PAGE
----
The Global Economy: A True Catch 22

The force behind the Global Economy

The force behind the Global Economy

Every economist worth a dime knows that “Without growth you can’t pay your debt and with too much debt, you can’t grow.”

My jaw permanently dropped when I read the Wall Street Journal reporting several days ago that American’s wealth hit the highest level ever, last year, cleverly reflecting a surge in the value of stocks and homes that has boosted the most affluent US households, primarily or better yet exclusively created by the Feds pumping $20 trillion into US households since 2009, which of course makes this whole sordid record surreal.

Why? Because we all know that wealth cannot come from nothing. Wealth is a process of work, timing, luck, knowledge but mostly EFFORT. Greek philosopher Parmenides in the 5th century BC used the phrase “Out of nothing, nothing comes”, and even Thomas Aquinas, the 13th Century friar and philosopher as well as St. Augustine, the patron saint of brewers, later used this axiom to prove that the universe needed a “first mover,” to get things going.

So, where is all that ‘new’ wealth coming from. Some may say from the hand of the Almighty, as in Manna from Heaven of course… I prefer to leave the Almighty out of this however, seeing that his philosophy embraced the interpreted expression that: “If wealth rises, all should benefit.” Well, clearly that is not the case here.

We are led to believe that the Federal Reserve’s policy mission is designed to produce a general prosperity; the Fed claims to keep rates near zero so the entire economy benefits. But it isn’t true. Only some prosper.

For the less fortunate, all the stimulus makes money ‘worthless’. A retirement saver 30 years ago would easily get 8-10% on a CD (certificate of deposit). But that was 30 years ago, before world regions such as North America, Europe and Asia were “changed” into a global economy by the multi national corporations of this world. This movement has put global trade and financial interdependency on a course with the future never experienced before. Because large international corporations forced the Western World to open their doors to world trade, we now have a “Global Economy” and the West is no longer isolated from the poor workers of Asia, Africa and Latin America.  Mobile phones, motorized vehicles and refrigeration are available in every corner of the globe these days, providing the basic tools for rapid progress.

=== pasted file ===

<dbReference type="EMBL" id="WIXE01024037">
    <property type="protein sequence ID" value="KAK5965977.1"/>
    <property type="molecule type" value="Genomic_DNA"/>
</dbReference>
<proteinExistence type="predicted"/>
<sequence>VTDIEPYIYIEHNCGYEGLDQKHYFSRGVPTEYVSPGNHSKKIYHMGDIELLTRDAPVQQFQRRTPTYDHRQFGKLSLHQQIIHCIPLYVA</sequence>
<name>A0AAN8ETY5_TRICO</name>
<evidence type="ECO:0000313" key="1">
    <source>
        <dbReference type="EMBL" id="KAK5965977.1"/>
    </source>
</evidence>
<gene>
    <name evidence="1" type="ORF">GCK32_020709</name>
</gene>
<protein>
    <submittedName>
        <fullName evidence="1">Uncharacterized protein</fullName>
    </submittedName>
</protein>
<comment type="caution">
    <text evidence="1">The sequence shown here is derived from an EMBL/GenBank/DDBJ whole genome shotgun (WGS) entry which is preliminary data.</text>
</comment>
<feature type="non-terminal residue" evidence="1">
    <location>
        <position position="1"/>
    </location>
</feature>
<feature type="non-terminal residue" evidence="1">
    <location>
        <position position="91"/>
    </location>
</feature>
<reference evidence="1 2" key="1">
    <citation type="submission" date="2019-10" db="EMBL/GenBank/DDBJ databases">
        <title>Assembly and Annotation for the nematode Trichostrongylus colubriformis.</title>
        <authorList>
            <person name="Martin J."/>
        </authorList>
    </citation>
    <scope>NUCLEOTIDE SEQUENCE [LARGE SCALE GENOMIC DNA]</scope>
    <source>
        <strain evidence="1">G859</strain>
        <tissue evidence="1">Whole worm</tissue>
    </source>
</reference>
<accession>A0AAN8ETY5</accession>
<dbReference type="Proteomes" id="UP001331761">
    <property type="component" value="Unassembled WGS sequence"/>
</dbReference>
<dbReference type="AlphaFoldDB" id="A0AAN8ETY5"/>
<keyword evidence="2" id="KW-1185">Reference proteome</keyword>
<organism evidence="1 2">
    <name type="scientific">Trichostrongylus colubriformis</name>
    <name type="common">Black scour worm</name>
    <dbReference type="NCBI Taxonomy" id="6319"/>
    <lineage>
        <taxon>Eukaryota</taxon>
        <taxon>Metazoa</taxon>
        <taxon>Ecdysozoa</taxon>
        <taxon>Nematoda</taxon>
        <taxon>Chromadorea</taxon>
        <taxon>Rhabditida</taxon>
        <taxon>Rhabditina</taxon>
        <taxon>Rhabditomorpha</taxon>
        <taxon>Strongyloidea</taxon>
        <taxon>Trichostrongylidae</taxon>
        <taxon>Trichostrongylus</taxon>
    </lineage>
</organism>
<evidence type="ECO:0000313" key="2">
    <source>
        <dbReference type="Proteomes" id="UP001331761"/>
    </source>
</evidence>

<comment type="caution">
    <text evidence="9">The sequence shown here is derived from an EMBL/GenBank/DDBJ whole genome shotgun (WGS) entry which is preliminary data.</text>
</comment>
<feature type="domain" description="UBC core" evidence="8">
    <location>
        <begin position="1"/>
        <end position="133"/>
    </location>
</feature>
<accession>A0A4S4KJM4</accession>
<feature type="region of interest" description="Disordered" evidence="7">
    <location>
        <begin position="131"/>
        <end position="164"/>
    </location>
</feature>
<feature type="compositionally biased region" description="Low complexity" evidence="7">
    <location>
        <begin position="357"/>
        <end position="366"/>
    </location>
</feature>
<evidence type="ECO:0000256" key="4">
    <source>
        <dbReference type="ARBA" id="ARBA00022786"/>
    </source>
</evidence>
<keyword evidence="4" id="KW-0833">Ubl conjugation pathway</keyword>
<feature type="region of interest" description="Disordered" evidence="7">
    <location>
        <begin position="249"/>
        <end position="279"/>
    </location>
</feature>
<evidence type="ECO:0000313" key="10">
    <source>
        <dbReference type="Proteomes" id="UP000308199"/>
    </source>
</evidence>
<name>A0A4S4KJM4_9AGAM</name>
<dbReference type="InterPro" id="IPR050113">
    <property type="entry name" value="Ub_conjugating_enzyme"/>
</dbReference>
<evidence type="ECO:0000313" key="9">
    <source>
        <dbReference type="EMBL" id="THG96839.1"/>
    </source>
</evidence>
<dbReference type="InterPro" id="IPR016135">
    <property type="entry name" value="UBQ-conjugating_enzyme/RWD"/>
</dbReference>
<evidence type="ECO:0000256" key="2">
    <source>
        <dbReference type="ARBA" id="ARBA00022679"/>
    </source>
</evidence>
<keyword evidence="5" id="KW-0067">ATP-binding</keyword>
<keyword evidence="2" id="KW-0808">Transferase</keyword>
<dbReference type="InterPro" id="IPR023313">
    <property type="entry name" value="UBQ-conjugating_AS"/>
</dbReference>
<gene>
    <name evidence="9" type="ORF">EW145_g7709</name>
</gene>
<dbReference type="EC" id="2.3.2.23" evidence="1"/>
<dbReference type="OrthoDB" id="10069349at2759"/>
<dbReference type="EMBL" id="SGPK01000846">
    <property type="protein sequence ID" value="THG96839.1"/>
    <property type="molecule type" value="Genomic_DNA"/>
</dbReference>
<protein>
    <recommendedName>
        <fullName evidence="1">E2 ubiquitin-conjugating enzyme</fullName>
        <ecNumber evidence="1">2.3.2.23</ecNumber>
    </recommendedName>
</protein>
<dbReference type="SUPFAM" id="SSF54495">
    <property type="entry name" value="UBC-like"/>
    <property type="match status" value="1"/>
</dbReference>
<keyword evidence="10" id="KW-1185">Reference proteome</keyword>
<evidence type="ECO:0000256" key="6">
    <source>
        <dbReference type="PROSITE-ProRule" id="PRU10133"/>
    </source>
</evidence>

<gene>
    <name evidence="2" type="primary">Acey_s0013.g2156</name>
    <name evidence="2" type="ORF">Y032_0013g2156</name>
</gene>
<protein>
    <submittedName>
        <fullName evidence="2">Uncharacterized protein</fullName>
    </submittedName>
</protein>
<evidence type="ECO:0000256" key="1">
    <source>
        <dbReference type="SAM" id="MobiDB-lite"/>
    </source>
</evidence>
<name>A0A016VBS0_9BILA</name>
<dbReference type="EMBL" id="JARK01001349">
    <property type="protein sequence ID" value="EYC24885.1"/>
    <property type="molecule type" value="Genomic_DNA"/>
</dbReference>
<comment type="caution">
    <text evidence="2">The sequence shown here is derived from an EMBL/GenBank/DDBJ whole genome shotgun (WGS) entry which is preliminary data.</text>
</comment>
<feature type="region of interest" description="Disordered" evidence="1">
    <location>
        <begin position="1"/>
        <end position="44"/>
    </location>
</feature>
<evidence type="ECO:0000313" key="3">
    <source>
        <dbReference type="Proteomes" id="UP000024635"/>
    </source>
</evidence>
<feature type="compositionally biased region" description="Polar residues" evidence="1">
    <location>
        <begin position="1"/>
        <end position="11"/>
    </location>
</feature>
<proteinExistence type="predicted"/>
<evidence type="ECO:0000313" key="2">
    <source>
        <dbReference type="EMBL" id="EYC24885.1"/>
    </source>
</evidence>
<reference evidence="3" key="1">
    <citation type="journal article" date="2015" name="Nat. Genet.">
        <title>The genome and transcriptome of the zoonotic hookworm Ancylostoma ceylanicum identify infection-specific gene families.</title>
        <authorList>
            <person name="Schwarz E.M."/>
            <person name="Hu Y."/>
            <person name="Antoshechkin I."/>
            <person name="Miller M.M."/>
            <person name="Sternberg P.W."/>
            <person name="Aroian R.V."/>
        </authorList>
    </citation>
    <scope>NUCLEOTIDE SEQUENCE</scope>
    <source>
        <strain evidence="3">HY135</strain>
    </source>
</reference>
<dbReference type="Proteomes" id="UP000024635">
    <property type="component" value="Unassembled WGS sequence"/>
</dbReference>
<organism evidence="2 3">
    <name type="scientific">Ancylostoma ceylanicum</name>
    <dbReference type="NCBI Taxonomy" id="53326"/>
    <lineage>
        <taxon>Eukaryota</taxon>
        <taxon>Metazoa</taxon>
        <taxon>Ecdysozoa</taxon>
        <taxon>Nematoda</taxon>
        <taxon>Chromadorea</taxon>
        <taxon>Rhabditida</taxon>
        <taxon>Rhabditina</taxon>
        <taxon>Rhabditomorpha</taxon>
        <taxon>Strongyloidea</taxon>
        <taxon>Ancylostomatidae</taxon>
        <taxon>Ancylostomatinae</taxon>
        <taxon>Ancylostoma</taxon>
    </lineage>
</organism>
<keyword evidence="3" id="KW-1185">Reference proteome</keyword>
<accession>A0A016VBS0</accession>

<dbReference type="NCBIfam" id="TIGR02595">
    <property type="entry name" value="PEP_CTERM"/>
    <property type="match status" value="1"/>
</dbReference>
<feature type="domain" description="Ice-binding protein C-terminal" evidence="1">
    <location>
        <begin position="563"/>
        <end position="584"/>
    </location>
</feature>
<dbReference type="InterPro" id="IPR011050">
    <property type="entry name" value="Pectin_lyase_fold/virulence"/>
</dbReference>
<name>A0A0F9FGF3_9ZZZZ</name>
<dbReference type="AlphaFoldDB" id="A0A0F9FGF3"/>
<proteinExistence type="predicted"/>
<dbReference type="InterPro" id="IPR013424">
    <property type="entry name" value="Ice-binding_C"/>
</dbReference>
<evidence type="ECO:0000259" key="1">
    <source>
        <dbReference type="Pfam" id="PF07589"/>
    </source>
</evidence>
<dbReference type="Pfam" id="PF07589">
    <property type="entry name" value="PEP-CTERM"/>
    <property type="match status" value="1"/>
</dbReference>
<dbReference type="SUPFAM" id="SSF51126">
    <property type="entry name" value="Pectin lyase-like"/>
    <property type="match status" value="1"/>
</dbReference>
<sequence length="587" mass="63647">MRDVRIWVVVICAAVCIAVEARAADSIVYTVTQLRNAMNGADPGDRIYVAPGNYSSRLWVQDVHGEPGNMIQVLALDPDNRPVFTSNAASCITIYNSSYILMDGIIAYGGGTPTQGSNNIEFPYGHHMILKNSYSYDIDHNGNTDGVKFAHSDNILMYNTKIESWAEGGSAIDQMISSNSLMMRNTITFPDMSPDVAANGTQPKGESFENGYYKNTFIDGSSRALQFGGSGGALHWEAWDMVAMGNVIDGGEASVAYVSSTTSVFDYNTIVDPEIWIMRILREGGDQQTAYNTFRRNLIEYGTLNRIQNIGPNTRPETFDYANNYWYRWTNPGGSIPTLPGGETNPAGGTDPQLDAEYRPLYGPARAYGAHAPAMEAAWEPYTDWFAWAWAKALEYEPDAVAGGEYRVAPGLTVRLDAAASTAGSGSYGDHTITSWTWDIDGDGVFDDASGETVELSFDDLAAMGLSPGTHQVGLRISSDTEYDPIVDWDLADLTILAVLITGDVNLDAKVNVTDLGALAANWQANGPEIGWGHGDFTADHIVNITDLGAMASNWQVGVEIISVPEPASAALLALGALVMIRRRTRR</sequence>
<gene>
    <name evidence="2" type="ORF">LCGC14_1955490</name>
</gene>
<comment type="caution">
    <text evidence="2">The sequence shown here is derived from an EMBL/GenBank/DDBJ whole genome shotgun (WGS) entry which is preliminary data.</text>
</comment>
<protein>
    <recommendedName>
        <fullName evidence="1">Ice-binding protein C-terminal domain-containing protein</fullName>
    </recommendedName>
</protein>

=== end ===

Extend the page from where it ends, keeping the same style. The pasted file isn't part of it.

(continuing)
But this development has also led to an interdependence of all regions and countries. If Europe experiences hiccups and the US economy stalls, a domino effect will affect the exports of China and Japan and they, in turn, will start flounder. Now the big problem has become that the entire West (US and Europe) built its economy on borrowed money and with global debt numbers reaching $100 trillion, there are no realistic means today of repaying those loans, even if we would have a growth economy.

Hence, the West faces the hard task to either curtail its living standards for the greater good, leading to unemployment and recession, or accelerate development of growth markets in previously under developed nations to catch up with our standard of living. Option 1, curtailing standards of living will hurt Asia’s growth as Asia cannot survive alone. Playing catch up by the world’s poorest nation requires a tricky strategy, considering how wealth seems to embrace their own opulence. In any case what we are facing for the next 3 or 4 decades is a global equalization of living standards, where ultimately Westerners no longer have a reason to have a higher living standard than any other country. Cheap energy and technology supported a higher Western living standard but is now available across the Globe. A potential debasement of the Western living standards may cause a lot of mental and even physical pain in the West, if not anticipated correctly.

The Fate of the Baby Boomer Retiree

Thirty years ago a $200,000 nest egg ( for example a home) could generate up to $20,000 a year in interest payment without ever touching the principal. Retiring was an easy decision. Today’s potential retiree stays in the workforce as long as possible, clogging up the natural pipelines because, interest paid on a CD today is not even enough to keep up with the official inflation rate.